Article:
Comparison Shop. Always check prices on Amazon, Craigslist and E-Bay, as well as local Mommy groups and baby-themes swap events.

Just because you love your baby to pieces doesn't mean you should drop your common sense when shopping for clothing, toys, diapers, books or anything else. Don't lose your head and always think like a rational, intelligent adult!

A free or cheaper version is (almost) always available when you want to buy something expensive. Use IFTTT.com to set recipes to watch Craigslist for items you want (whether a fancy stroller, toy you really want for your kid, extra formula or anything else).

Always do your research about what others say about solving your particular problem ahead of time, especially before making big purchases.

Buy in bulk when you can - but avoid buying every item you need in bulk. Here's a good guide on what you should ad should NOT buy in bulk.

 

7) No difficult situation you encounter is a completely new situation.

Someone, somewhere (likely in your town or neighborhood) has been through it before and knows how to solve the problem better, cheaper and/or faster than you know. Read and do your research. Crowd-source. Ask your friends, neighbors and colleagues. You will be pleasantly surprised how often people are willing to help out materially or with useful advice from their experience to help you solve problems better, faster and/or cheaper.

 

8) Simpler is always better.

Babies don't appreciate when something is expensive. They DO appreciate (and play more at a time with) a toy or other object when it's truly interesting and engaging, which has no correlation with price. When you were growing up, you didn't have any electronic gadgets, a thousand teddy bears or other distractions. Odds are, especially if you grew up in a poor country, you had even less and still turned out just fine in terms of curiosity, intelligence and motivation:)

As you will see, a kid is often more engaged and joyful when playing with a simple box or step-stool, spoon and fork, basic building blocks and shapes, anything with many colors and sounds/words, rather than when playing with an iPad or electronic device.

Stop your kid and show him or her flowers, insects, trees, leaves, cars, people. TALK to your kids! Teach them as many words as possible. Don't flood them with toys, but with experiences they'll cherish for the rest of their lives.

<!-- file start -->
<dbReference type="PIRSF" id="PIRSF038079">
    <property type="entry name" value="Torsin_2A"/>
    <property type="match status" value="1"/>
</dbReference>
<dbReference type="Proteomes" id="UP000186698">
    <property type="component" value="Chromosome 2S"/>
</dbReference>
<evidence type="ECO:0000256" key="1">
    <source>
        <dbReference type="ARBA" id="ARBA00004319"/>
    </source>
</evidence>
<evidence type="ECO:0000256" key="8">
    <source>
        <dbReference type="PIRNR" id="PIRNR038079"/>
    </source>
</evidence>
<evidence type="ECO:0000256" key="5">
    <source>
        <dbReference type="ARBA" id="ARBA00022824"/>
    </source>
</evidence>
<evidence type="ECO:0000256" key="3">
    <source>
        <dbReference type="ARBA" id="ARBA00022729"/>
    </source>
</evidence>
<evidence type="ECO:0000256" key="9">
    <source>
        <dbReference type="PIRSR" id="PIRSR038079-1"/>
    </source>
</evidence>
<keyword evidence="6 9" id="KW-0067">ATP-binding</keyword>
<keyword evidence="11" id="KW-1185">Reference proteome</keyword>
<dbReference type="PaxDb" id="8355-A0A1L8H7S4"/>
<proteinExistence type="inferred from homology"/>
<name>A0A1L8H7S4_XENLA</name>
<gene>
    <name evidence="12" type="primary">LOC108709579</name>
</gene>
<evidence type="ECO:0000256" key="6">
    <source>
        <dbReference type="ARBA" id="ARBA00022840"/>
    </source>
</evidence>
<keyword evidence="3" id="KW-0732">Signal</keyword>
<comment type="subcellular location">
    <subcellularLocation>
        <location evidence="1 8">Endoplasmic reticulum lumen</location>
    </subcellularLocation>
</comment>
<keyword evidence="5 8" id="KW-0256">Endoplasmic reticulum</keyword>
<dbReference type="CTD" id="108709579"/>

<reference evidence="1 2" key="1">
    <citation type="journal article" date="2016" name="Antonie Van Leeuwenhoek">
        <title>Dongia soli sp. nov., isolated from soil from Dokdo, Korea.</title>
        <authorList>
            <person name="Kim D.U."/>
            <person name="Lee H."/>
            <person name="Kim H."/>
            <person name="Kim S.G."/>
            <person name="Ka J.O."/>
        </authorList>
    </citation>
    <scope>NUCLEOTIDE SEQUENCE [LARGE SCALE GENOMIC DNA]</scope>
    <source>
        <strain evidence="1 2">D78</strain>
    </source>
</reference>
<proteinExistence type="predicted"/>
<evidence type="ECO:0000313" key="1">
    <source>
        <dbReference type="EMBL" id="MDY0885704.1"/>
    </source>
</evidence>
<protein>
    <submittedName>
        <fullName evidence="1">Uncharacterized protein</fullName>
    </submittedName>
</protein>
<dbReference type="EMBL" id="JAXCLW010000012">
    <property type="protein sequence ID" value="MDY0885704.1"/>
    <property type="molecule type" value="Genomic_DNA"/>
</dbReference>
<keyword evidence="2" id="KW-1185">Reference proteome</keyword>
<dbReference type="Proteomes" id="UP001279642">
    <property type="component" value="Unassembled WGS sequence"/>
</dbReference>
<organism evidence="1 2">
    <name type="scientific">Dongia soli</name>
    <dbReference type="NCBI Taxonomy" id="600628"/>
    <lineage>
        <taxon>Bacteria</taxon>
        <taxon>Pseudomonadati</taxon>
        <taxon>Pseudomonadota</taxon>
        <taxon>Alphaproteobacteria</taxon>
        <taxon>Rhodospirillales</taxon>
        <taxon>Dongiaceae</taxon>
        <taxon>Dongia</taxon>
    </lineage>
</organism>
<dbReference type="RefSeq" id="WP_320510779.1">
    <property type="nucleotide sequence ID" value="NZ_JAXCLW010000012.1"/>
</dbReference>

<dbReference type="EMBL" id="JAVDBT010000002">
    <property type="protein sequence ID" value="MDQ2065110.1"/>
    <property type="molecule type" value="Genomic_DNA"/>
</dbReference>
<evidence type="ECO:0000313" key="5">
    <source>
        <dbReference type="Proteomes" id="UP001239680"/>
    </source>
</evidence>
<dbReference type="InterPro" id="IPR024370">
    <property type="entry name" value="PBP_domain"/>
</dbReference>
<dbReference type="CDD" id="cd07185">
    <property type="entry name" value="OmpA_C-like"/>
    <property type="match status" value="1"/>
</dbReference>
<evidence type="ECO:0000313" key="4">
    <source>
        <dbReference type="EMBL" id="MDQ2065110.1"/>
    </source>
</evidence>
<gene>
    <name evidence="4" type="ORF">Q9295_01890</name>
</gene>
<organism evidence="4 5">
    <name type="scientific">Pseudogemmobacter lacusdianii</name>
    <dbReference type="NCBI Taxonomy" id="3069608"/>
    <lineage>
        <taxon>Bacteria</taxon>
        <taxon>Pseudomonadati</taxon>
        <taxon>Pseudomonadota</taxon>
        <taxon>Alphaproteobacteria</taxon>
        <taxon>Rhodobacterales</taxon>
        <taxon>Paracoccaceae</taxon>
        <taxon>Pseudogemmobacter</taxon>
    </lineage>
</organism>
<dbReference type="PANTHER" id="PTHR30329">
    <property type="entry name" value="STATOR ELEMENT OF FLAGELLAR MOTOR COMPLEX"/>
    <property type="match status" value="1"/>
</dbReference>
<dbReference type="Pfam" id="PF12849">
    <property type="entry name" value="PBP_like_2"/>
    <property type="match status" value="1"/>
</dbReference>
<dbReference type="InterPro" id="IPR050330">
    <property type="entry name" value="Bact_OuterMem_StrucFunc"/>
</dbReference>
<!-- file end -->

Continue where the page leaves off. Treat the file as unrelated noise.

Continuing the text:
Also, LISTEN to your kids and encourage them to tell you what they see and experience! This is far more valuable than outsourcing to a voice on a machine or even a nanny.

 

9) Start a baby registry ASAP.  Advertise widely among your family, friends and colleagues. Don't be shy - this can really help defray costs and help friends and family feel involved and invested.

 

10) Ask for help from family to cut down expenses from baby-sitting, clothing, etc., as needed. Consider swapping group baby sitting time with friends, neighbors and family.

 

11) Know your rights under the Family and Medical Leave Act (FMLA), listed here. Have a good Employment Law attorney ready if your employer gives you trouble about the FMLA or fires you despite your rights thereunder.

  • **Both mother and father** are entitled to FMLA leave for the birth of their child, or placement with the employee of a child for adoption or foster care.

 

12) Get help from a Certified Financial Planner (CFP), financial adviser and/or tax attorney to plan out the tax implications of having a baby, as well as for any questions about a will, setting beneficiaries, cash gifts to the baby and any other related foreseeable events.

It's worth the time and money now and better than scrambling later, because your house is not in order.

 

13) Invest in experiences more than in material goods.

Take great (real, long, engaging, truly restful) vacations. Your spouse and kid will appreciate it much more than more crap accumulating around the house.